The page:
My husband and I just returned from an excellent Danube River cruise. (This is a picture of us when we saw our free minibar in Amsterdam, stocked with beer and wine, perhaps some other stuff, too.)
We started out with a few days in Budapest, then sailed to Vienna, Durnstein, Passau, Regensburg, and Nuremberg, where we disembarked and headed to Prague for a few days. At that point the cruise ended and my husband and I left for a few days on our own in Amsterdam.
It was a long, extravagant adventure for us with 5-star accommodations, haute cuisine, amazing wine and beer, and many, many people attending to our every need with extraordinary good cheer.
Despite that, we were happy to get home. Overseas travel is exhausting, even when you stick a crowbar in your wallet and upgrade to business class for those 10+ hour flights. And I’ll tell you what … always upgrade to business class. You board the plane through a separate door from the hoi polloi flying coach. You’re greeted with a very civilized glass of wine, a travel kit with all kinds of things you don’t need, and a menu. You snuggle into your plush, oversized seat, which, at the push of a button, transforms into a recliner, and later, after you’ve had more wine and a delicious dinner, into a comfy bed, complete with pillow and blanket. You arrive at your destination fed, watered, and relaxed, albeit with messy hair.
But I digress.
Travel gets you out of your routine and opens your eyes to other people and their habits, customs, and history. I hadn’t planned to do any real writing while I was gone, but did keep a journal of the trip.
The most fun for me in Eastern Europe, as everywhere, was watching people and tucking away their traits for my future characters.
Akos, our handsome cruise director from Hungary, who was absolutely unflappable, no matter what. Not when he had to adjust the schedule at the last minute. Not when one of the buses broke down halfway to Prague. Not when people asked him the same question he’d probably answered a thousand times before. Not even when I tried to speak Hungarian.
The women on the cruise with us who could never work the headset and transmitter. They’d forget to plug it in, or have it on the wrong channel, or turn the volume down too low. Or all of the above. It was never the same woman, mind you, so my husband and I studied the faces of who was touring with us that day and played the game, Who Can’t Work the Machine Today? It amused us and we almost always got it right.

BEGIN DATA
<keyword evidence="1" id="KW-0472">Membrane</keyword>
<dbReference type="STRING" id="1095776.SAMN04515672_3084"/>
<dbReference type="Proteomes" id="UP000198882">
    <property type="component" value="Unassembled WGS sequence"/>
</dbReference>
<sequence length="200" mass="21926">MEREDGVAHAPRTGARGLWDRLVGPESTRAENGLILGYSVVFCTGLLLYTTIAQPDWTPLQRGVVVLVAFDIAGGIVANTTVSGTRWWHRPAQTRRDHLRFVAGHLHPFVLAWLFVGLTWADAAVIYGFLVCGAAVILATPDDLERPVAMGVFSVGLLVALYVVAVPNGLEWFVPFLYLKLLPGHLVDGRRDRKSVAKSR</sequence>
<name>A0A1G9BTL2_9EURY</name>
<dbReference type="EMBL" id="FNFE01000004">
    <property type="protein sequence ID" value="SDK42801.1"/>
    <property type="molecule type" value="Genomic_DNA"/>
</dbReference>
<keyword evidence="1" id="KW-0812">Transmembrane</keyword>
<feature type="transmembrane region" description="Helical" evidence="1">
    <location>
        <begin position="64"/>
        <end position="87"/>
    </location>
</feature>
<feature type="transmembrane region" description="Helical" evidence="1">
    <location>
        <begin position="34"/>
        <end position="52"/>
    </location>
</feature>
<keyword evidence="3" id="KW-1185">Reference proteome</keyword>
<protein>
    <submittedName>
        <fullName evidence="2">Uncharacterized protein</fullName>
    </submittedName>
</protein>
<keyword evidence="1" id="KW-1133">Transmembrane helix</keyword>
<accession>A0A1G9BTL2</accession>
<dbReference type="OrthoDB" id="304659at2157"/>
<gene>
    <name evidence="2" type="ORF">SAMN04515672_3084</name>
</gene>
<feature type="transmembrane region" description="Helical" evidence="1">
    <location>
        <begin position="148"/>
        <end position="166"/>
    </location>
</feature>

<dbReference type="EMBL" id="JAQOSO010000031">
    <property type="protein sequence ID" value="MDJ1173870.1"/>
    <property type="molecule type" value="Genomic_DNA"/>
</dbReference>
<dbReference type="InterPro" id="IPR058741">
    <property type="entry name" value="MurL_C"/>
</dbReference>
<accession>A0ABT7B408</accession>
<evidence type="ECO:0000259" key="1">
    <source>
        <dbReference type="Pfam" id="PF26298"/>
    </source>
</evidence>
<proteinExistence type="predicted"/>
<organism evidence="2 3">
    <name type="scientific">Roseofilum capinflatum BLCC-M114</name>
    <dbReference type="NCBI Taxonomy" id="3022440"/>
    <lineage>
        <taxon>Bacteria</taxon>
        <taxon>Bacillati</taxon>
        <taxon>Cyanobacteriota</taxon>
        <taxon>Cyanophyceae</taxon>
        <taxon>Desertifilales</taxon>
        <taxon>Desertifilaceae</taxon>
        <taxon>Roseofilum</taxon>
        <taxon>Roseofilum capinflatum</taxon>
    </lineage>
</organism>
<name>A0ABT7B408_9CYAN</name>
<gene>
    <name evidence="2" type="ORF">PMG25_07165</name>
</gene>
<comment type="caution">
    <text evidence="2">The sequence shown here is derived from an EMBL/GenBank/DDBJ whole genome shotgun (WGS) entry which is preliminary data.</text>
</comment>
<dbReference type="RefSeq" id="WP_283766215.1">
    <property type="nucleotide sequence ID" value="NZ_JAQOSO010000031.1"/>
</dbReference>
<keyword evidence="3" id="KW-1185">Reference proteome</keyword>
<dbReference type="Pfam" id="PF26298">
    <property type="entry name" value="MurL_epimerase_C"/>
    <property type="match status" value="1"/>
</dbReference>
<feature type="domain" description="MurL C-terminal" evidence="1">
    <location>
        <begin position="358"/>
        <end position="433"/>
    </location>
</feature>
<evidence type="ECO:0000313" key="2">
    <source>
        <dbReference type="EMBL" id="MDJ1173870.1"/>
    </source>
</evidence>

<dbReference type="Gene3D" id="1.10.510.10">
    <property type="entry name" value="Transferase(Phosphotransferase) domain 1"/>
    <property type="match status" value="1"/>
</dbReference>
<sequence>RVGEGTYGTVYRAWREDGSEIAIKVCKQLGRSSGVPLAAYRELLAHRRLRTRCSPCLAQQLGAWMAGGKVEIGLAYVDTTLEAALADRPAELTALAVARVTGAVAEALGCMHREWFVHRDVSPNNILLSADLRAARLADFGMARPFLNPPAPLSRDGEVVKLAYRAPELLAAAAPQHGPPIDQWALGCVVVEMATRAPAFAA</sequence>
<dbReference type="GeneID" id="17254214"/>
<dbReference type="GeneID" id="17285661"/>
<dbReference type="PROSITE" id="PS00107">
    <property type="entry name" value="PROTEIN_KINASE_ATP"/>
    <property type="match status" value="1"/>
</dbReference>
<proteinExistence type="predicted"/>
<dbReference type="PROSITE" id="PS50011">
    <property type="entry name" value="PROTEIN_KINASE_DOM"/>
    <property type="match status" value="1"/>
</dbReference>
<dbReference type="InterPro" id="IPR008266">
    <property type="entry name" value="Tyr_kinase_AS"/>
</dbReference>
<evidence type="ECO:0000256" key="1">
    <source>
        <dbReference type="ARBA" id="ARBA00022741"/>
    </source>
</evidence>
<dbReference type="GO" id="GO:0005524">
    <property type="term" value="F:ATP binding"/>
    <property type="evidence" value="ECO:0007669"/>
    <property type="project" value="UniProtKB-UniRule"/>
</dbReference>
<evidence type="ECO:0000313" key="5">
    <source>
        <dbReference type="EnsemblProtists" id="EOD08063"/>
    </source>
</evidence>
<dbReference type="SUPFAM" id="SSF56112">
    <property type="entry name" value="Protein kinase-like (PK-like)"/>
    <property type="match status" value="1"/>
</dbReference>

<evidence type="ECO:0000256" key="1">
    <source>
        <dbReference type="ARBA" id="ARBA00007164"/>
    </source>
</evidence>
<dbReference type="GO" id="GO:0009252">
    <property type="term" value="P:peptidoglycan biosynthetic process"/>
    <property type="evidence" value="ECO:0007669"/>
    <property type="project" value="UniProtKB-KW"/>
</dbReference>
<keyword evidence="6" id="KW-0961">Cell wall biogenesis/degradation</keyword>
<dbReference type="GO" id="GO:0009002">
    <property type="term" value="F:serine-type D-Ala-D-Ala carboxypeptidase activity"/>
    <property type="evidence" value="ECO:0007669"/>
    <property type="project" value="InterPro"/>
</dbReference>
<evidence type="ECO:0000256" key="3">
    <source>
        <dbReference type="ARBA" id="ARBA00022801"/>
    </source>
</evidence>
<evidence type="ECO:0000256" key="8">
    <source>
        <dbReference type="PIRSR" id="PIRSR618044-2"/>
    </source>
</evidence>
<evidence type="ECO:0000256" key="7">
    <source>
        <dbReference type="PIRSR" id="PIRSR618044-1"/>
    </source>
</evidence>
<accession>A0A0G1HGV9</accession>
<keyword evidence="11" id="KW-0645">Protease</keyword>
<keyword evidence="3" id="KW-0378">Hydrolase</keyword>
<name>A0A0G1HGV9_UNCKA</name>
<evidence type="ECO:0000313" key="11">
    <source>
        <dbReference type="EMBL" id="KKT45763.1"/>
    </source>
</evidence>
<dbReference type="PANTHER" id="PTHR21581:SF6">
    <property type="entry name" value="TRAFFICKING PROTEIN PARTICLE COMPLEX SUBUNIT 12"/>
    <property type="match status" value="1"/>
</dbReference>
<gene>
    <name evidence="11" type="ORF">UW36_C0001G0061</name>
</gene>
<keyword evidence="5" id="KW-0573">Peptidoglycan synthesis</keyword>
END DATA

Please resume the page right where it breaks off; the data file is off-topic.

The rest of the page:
The concierge in our Budapest hotel who, no matter what you asked, would answer with a very serious, “Is no problem,” even if it might be. I was tempted to ratchet up the questions until, defeated, he had to admit, “Is quite large problem.” But I didn’t.
The sausage-and-beer-stand guy in Bavaria who seemed baffled and a little bit angry that all the people sitting outside at his tables wanted sausages and beer.
The staff on the ship, all of whom clearly loved their jobs. Kitty and Hery were a couple of our favorites, dressed here for Bavarian Lunch Day. She was from Latvia and told me she was getting some time off soon. I asked her if she was going home. Horrified, she said, “No! I’ve been to Latvia.”
The waiter at our fancy farewell dinner on board who served me this in the middle of my dinner plate.
When I asked him what I was supposed to do with it, he mimed popping the spoon in his mouth, opened his eyes wide, rubbed his belly, then rolled his eyes back in his head. (He was right. It was a delicious pate.)
Helena, one of our tour guides in Prague who marveled at the sheer number of Asian tourists coming to Prague, each with so much camera equipment she wondered if they were opening stores. “We do not know what to do with this.”
Nicoletta, our housekeeper on the ship, who left this on our bed one night and giggled the next day when I asked her about it.
This guy who was a locally famous dissident, friends with Vaclav Havel and our tour guide Marguerite. He just happened to be sitting at this cafe near the Vaclav Havel chairs when we came by. (Vaclav Havel was known for sitting down with friend and foe to discuss issues. He believed problems could always be resolved this way.) Marguerite was speaking to us in English, but we were all glancing over at him so he knew she was talking about him. Finally he broke into a huge grin and waggled his fingers at us before turning back to his coffee, suddenly shy and embarrassed by the attention.
The clean-cut 20-something kid from Texas waiting in line with us for the Heineken Experience Museum who always called me Ma’am and told us he’d been freezing for two weeks because all he’d brought to Amsterdam were shorts and t-shirts.
This lovely waitress in a small cafe off the beaten path in Amsterdam who took good care of us when we were looking for authentic Dutch krokettes.
We sat in the window of that cafe on the last day of our trip, watching the world around us. A gorgeous lesbian couple nuzzling over espresso and strudel. The leather-clad bikers who carried in their helmets, drank quick cappuccinos, then left. The impossibly young Asian travelers with enormous backpacks having a grand adventure of their own. New parents going through all the gyrations to get their toddler into his sweater and then his bicycle seat before pedaling away over the bridge.
I wonder if any of them studied me as I nursed my dark beer by the window in the cafe in Amsterdam, making mental notes about characters for their books.